You can also spread-out (its not as neat) your cash into sheets and secure in manila envelopes.

  • chichow

     

    So how many chips? 5? 50? 500?

    Just wondering in terms of a rough estimate in trying to picture how they would show in a scanner.

  • FLASH1296

     

    chichow,

    Why would I carry “bricks” composed of small bills ?

    The T S A peeps made it abundantly clear that it was the chips that they initially viewed.

    Paper is NOT dense enough to look like more than a gray shadow.

  • FLASH1296

     

    chichow,

    RE: the chips.

    $500 and [over-sized] $1,000 denominations.

    “½ and ½” for an aggregate 30 chips.

  • chichow

     

    Quote: FLASH1296 said:
    chichow,

    Why would I carry “bricks” composed of small bills ?

    The T S A peeps made it abundantly clear that it was the chips that they initially viewed.

    Paper is NOT dense enough to look like more than a gray shadow.

    I am going to make an assumption. Of course this assumption could be false.

    If getting the cash from a bank…

    … and taking out $20,000, sometimes the branch may not have all of that available in 100s. Perhaps the bank is at the tail end of their next fill or the level 2 employee with access to the vault isn’t there that day. So rather than ending up with 2 bricks of $10,000 in 100’s denominations, you end up with larger/more bricks of 50’s and 20’s.

    Also if you are withdrawing say $3000 a day from an ATM, you could also end up with all 20’s.

    I am not presuming there are not other ways of getting cash.

  • chichow

     

    Regarding the chips. It also depended on your chips. Your original post did not reference the denomination of your chips and whether they were RFID. Using Vegas as an example (I’m decently familiar with the Strip), some casinos are going to have RFID (and therefore metal) in their black chips and above. If you had tons of green chips, I doubt TSA would have been seeing metal in the chips and getting confused. Then again, I probably don’t travel as much as some other site posters and I don’t see as many casinos with RFID green chips.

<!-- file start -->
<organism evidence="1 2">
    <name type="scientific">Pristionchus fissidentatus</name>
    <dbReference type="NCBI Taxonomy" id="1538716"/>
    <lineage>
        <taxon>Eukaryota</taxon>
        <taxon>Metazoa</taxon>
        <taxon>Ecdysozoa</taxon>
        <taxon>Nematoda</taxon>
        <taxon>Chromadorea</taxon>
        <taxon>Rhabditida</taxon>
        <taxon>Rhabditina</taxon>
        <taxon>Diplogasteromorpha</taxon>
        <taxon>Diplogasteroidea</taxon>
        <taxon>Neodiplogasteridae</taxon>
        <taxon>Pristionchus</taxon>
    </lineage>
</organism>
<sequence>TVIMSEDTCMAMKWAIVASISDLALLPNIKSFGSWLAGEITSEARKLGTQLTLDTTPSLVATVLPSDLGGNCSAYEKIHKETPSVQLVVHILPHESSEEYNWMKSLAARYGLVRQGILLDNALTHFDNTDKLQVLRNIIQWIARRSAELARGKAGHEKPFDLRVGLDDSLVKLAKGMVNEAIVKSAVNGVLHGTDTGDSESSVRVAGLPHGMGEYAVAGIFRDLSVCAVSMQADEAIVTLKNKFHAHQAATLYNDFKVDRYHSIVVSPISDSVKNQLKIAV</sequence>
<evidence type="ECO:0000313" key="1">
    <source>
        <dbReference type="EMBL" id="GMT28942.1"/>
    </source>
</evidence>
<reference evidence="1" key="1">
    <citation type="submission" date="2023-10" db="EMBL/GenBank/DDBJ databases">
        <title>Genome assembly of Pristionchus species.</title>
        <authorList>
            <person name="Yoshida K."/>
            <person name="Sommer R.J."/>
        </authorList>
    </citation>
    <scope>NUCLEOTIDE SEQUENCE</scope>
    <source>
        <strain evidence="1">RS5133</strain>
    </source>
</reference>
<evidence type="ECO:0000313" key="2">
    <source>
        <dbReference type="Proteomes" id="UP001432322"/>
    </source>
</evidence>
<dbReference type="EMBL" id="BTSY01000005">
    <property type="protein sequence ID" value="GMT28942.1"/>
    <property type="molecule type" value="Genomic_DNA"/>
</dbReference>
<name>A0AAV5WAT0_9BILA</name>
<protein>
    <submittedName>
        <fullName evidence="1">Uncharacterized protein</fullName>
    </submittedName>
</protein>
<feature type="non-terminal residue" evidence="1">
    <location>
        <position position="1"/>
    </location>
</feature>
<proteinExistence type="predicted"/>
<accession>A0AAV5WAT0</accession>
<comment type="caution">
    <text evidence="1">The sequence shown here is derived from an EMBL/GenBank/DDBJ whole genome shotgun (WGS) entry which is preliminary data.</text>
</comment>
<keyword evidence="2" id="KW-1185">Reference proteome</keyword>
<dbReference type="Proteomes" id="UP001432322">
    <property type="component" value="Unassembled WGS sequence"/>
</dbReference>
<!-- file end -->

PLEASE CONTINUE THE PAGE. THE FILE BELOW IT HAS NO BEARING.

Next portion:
Was it the TSA @ the Las Vegas airport or some other airport?

    Overall, I have not been that impressed with many of the TSA. I did have one experience where I apparently held up a line without knowing it for 5 minutes, because the TSA couldn’t tell that I was bringing cupcakes/muffins in a box.

  • FLASH1296

     

    Bills were Benjamins and chips were not RFID

    Not McCarren or any place with local casinos.

  • SleightOfHand

     

    Quote: chichow said:
    Regarding the chips. It also depended on your chips. Your original post did not reference the denomination of your chips and whether they were RFID. Using Vegas as an example (I’m decently familiar with the Strip), some casinos are going to have RFID (and therefore metal) in their black chips and above. If you had tons of green chips, I doubt TSA would have been seeing metal in the chips and getting confused. Then again, I probably don’t travel as much as some other site posters and I don’t see as many casinos with RFID green chips.

    I believe that I read in CAA that chips appear as just a blob in the metal detectors

    Quote:
    Overall, I have not been that impressed with many of the TSA. I did have one experience where I apparently held up a line without knowing it for 5 minutes, because the TSA couldn’t tell that I was bringing cupcakes/muffins in a box.

    omg You must be the muffin man! (Arrested Development anyone?)

  • Josh

     

    Though it lacks the inability to closely monitor (physically) cash/chips, has anyone thought of packing up their goodies and shipping them with UPS/FEX? You can’t insure cash (not sure about the chips, but I don’t think you can insure those either), and of course UPS/FEX can always lose your **** en route (happens rarely – and this is after managing a UPS Store for 2 years), but it’s an option. Not sure what they’d think (they meaning security at UPS), if they saw (or if they’d even see) lots of cash go through.

    Just an idea!

  • kewljason

     

    You guys seem to want to make this far more difficult and riskier than need be. Moo has the right idea. Just open account any any national or even regional bank that has a branch in Vegas as well as near your home town. Bank of America is the perfect choice for Vegas. There is probably a branch near anywhere you call home. When you arrive in Vegas just go withdrawl your funds. I can guarantee you that Bank of America in Las Vegas will have enough cash on hand to accomidate your 10-20 grand withdrawl without paying you in 10’s. No need to worry about airport security or getting robbed. Now if you are worried about explaining these transactions. You withdrew funds in Las Vegas to gamble with. OMG, bet they have never heard that one before.

The BlackjackInfo Knowledge Base contains over 200,000 messages posted by the BlackjackInfo community.

Posting and replies to the knowledge base are no longer available, but comments and replies are welcomed on the blog.